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At Home with the In-Laws

We are staying with my in-laws in East Taipei in the Xinyi district, just a few blocks from Taipei 101, one of the tallest buildings in the world. My husband grew up in Taiwan, and his folks still live in the last place he called home before they sent him to the States in the mid ’80s. He hasn’t been back until now, and it has changed dramatically.
According to The Rough Guide to Taiwan, this area used to be a “wasteland”, butting up to a field of sugar cane. When he left, his twelve-story building was the highest around. Now Xinyi is the most modern business center in the country, known for its high-end shopping centers and plethora of restaurants. It would be comparable to living in SOMA in San Francisco when it was a no man’s land and suddenly being able to walk out your door to the upscale Embarcadero. A few blocks from their place a huge stadium called the Taipei Dome is under construction. There is a Starbucks around the corner. Across the street, you can buy an Hermes tie or diamonds at Cartier or whatever you desire from a giant upscale mall.
The neighborhood may have changed, but his parent’s place has not. First of all, their building is now a dwarf among giants. The concrete block style fashionable when it was built now seems out of place next to all the shiny new buildings with electronic signs a la Times Square. The lobby is big enough to house the mailboxes, a gregarious guard, and the claustrophobic elevators. Their apartment is on the ninth floor along with a mix of residences and a few businesses, like the one at the end of their dark hall bearing a sign saying Fancy Joint Enterprise.
The apartment itself has the typical older Chinese family interior decorating aesthetic I have grown accustomed to after visiting many a household with my husband. There are stacks of things everywhere – jars, boxes, and all manner of reused containers, cute plastic trinkets, and odds and ends collected along the way, like a free paper fan with an ad on it from 1999. Chinese people, especially the older generations, value frugality and disdain wastefulness (it is always dangerous to make generalizations, so know this is based on my limited experience of my husband’s family), so nothing is thrown away until it can no longer serve a purpose. Also, function trumps fashion every time, so it’s not important that things match or follow trends or are put in place with concern for overall balance. Not much has been updated since it was built in the ’70s. Little star stickers remain on the wall since my husband affixed them as a kid. The light fixtures are faux crystal flowery masses with new energy-efficient fluorescent bulbs protruding out of them. Rivers of cords pour out of every light socket. A toaster oven sits on the ground next to the refrigerator. Every space is used with no superficial attempt to make it look like a magazine spread, or to baby proof it for that matter.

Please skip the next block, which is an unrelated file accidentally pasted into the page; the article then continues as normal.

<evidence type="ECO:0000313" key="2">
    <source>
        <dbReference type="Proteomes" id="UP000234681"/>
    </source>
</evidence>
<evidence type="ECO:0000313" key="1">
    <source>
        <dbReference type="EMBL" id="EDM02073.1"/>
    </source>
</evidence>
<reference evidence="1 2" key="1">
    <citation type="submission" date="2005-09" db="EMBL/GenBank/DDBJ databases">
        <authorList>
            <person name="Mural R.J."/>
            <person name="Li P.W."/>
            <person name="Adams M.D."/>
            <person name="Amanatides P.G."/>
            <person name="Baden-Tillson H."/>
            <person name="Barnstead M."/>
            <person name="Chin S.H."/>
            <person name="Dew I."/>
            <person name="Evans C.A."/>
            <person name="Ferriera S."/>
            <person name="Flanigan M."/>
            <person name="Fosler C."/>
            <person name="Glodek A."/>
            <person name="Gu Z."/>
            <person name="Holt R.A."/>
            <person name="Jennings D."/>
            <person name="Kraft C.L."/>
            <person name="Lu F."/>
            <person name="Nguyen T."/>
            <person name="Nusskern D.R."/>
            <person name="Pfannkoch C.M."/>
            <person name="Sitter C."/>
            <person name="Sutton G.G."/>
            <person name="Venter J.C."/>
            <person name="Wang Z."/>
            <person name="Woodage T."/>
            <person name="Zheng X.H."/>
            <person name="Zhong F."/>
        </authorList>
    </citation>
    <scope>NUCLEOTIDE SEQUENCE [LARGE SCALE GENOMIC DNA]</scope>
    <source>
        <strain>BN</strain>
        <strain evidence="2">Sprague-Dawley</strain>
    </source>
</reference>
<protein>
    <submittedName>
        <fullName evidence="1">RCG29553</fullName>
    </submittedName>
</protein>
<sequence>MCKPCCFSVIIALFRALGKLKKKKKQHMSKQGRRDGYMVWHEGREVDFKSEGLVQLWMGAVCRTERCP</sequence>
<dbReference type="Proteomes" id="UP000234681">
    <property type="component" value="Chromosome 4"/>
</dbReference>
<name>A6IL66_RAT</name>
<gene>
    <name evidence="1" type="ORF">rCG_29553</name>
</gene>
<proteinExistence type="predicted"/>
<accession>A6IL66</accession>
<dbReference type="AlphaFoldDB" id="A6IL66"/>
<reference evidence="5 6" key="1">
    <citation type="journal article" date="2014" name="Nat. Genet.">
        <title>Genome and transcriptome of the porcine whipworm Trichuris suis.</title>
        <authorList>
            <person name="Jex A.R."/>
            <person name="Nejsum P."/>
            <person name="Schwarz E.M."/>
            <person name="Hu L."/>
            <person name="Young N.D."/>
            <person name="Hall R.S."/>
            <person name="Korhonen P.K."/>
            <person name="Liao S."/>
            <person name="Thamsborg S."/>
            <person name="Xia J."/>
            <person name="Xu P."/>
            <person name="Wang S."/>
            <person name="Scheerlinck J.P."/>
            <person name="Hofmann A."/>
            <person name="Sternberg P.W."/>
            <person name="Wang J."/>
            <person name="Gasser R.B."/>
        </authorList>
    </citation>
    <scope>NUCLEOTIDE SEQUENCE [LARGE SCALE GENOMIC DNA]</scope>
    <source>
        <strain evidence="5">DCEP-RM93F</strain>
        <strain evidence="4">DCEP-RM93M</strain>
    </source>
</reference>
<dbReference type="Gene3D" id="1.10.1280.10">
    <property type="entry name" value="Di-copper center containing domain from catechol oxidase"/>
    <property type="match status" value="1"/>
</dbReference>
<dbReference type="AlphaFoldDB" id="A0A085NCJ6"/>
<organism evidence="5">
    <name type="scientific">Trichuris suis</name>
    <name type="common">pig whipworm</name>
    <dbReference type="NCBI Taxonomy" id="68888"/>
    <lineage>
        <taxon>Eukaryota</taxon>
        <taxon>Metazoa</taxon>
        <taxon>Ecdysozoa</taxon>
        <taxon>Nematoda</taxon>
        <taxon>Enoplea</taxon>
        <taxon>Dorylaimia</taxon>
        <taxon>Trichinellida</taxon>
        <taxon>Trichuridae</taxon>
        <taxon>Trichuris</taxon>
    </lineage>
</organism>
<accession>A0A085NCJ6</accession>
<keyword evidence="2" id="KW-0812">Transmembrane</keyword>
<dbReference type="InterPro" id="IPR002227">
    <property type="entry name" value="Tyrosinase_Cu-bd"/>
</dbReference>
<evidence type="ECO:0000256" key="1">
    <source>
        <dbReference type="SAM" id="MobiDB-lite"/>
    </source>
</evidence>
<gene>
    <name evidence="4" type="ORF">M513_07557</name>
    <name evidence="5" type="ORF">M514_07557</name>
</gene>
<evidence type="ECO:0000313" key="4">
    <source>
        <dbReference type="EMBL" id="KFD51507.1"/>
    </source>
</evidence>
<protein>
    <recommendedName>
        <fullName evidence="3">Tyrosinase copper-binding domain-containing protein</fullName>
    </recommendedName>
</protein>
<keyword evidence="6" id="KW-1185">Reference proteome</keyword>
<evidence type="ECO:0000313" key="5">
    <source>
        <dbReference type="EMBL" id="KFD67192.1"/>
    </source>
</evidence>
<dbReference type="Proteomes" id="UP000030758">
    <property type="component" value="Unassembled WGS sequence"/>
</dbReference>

Except they did lay down a new layer of thin, pink carpet in the living room because they heard their grandson was crawling. And the photos crowding every shelf in a haphazard collection of frames (or simply taped up) have some obvious new additions. Alongside the treasure trove of yellowing family pictures and snapshots of my husband as an adorable child in way too short shorts and Mary Janes, there are tons of pictures of us. Every room bears our image at our wedding or on vacation somewhere. But taking up the most picture real estate is our son.
My husband is an only child, so our baby is the one and only grandson. My father-in-law is nearing seventy and my mother-in-law is not far behind, proudly bearing her retirement certificate (like American’s senior citizen card) to get in free all over Taiwan. Seeing their place, it is evident that their grandson has become priority number one.
On the flight from Tokyo to Taipei, with our exhausted baby clinging to me, I was convinced we were crazy to drag him to the other side of the world, disrupting his routine for a trip he won’t even remember. But seeing the joy on his grandparent’s faces as they carry him proudly around their home turf, I realize this trip is not for us, it’s for them. As trying as the trip may be and as awkward as it is to be in your in-law’s space for three weeks, I am glad for the chance to give back in what is a small way compared to all they have given me.

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3 thoughts on “At Home with the In-Laws

  1. Oh, yes, Cas, I heard you right, dear. This trip IS for your father and mother in law for sure, as soon as you see what they see in you, your hubby and your little man.
    Precious, I suppose?
    Not even close.
    Speaking of the time left for them to enjoy such time with you three.
    And, may I suggest something you can take back home as a souvenir?
    How about digging (may not be a proper word, but, well, we Chinese kept LOT of reused boxes of treasures, include pictures we already forgot we had ) in Chimmy’s parents collection of pictures of your hubby when still a boy there, and scan them. As he is their only child, no one will take care of the memories, sadly.
    But I am sure you will. And Mo will treasure that someday. Trust me.

    1. Great idea! I picked out a whole stack to scan. Can’t believe we are going home already. Feeling lucky to be part of such a big, close family. Hope we get to see you next time!

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